Retirement for me began in October 1993, which started with a holiday. There was never any doubt about my being active following a busy schedule at the labs. After a short spell consulting for Nortel Canada, which involved continuing with some of the work we had been undertaking in the Acoustics Lab and relating to the ITU Study Group XII, I was able to spend more time on some of the things I really enjoy doing. The garden has seen a lot more of me as has music, (piano, organ and accordion). However the hobby that was resurrected was watercolour painting. This something I have always done along with sketching when on holiday, but I can also remember when in school, doodling away with a pencil on any scrap of paper that happened to be there, when I should have been listening! It often involved the front end of steam trains, ( e.g. the Flying Scotsman) with the smoke billowing out of the funnel, a blackened boiler and as much three dimensional detail as I could manage in the time! In those days we took General School Certificate and I managed a credit for Art, at which I was well pleased!

So in retirement proper, art became not exactly a passion, but a regular activity since the late 90s. I joined the art class, appropriately named Art à Peel, run by Jim Peel which is held in the St John’s ARC (Art and Recreational Centre) in the retired St John’s church building in Old Harlow. The building itself has had several additions, making it suitable for all manner of purposes from dancing classes, music concerts, wedding receptions, art classes, Choral Society rehearsals and etc. The long Annex running the length of the church is ideal for hanging paintings when several artists and art groups have their exhibitions. We have at least 2 exhibitions each year as do other groups. Most of my paintings are landscapes, usually of a scene from some holiday location. Mostly the painting is created from one or more photographs taken at the time usually composed with a view to making a watercolour creation later. Occasionally I will sit and sketch in pencil then take that back home, ink in the essential pencil marks and then add watercolour. There is one example of this technique in the 2018 calendar, August, entitled “Spindrift” drawn at Wells next-the-Sea.

Which brings me to our calendar that we try to produce annually, and as exhibited this evening. Our aim is to try to arrange for each artist to be included. Therefore about 48 images are reproduced postcard size which enables us to put 3 or 4 on a page of A4. I was asked by one of our QCC members what was involved in producing the calendars. The annex below gives the main details of how it is put together.

Some of my paintings I use to produce greetings cards or notelets and some examples of these are shown in this mini “Exhibition”. I do the artwork using a desktop publishing program, Serif PagePlus and print them on our home computer, using card, usually 160 g/m2 .

ANNEX – Producing the Art à Peel Calendar

Our Art à Peel Calendar is all done “in house” and the only thing we out-source is the printing thereof. When I say “in house” we all provide original works of art, usually broken down roughly into the 4 seasons, which I photograph throughout the year using my Canon and daylight, but not sunlight, in order to obtain digital images of the paintings. (If one had the intention of producing a calendar of photographs, that stage would be unnecessary as the images would presumably already be digitised ready to go into the next stage).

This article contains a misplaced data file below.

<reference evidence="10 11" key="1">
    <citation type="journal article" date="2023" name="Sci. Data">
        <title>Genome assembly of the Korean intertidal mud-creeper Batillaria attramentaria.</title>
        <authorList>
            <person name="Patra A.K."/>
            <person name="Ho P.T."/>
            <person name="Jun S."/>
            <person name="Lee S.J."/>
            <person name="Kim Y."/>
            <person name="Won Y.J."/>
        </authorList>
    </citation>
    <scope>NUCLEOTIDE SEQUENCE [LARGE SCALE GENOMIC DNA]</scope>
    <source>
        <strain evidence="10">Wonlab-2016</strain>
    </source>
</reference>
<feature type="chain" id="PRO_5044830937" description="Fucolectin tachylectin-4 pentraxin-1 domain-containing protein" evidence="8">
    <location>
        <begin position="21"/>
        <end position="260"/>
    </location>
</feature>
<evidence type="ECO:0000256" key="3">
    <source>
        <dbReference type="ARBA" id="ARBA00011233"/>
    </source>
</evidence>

I have a desk top publishing program called Serif PagePlus and another Serif PhotoPlus. These I use to ensure the photos taken are properly rectangular with 90 deg corners and that the image is bright enough and has the contrast we are looking for and that will reproduce on the printed page as realistically as possible.

The Calendar program comes with PagePlus and we chose a double A4 presentation with the images in the upper A4 page in landscape mode. The lower page holds the date information and gives room to make notes on particular days as necessary. The two pages are joined with the binding spring which enables one to flip over the pages to change months etc.

Arranging (using PagePlus) the images, of the artwork in our case can be a little tricky as usually some are landscape but some are portrait in aspect. We tend to put 3 or 4 pictures of our artwork on a single A4 page per month. This way the artwork images end up being roughly postcard size which is adequate for folk to see the composition in sufficient detail. Just below the image page, right at the top of the date page, we give brief information about the titles and authors of the images immediately above.

For the front cover page, we usually choose a particularly striking painting, one not included within the calendar. Also another on the back page, as a backdrop for some information about our Art club and who to contact for more information, etc. The name of the printers also goes on the back page with their contact information.

Once we’re satisfied with the layout and composition of the whole thing, a hard copy is often printed for someone, or ones, to look over in detail for any errors. Then if all is well I’ll produce a file using PDF in printers’ mode and Email it to our printer. We have had great satisfaction using Hertfordshire Display plc, who are at 51 High Street, Ware, Herts, SG12 9BA, Tel. 01920 461191, Email;

We like to get the cost down to below £4/calendar so we can sell them for £5 and make a profit of about £1 which goes to St Clare Hospice. If we order about 150-200 those aims are met. Most years we are able to give a donation of about £200-250 to St Clare’s. These printers have been so cooperative in the past and I am on first name terms with a couple of them now, after 3-4 years doing the calendar.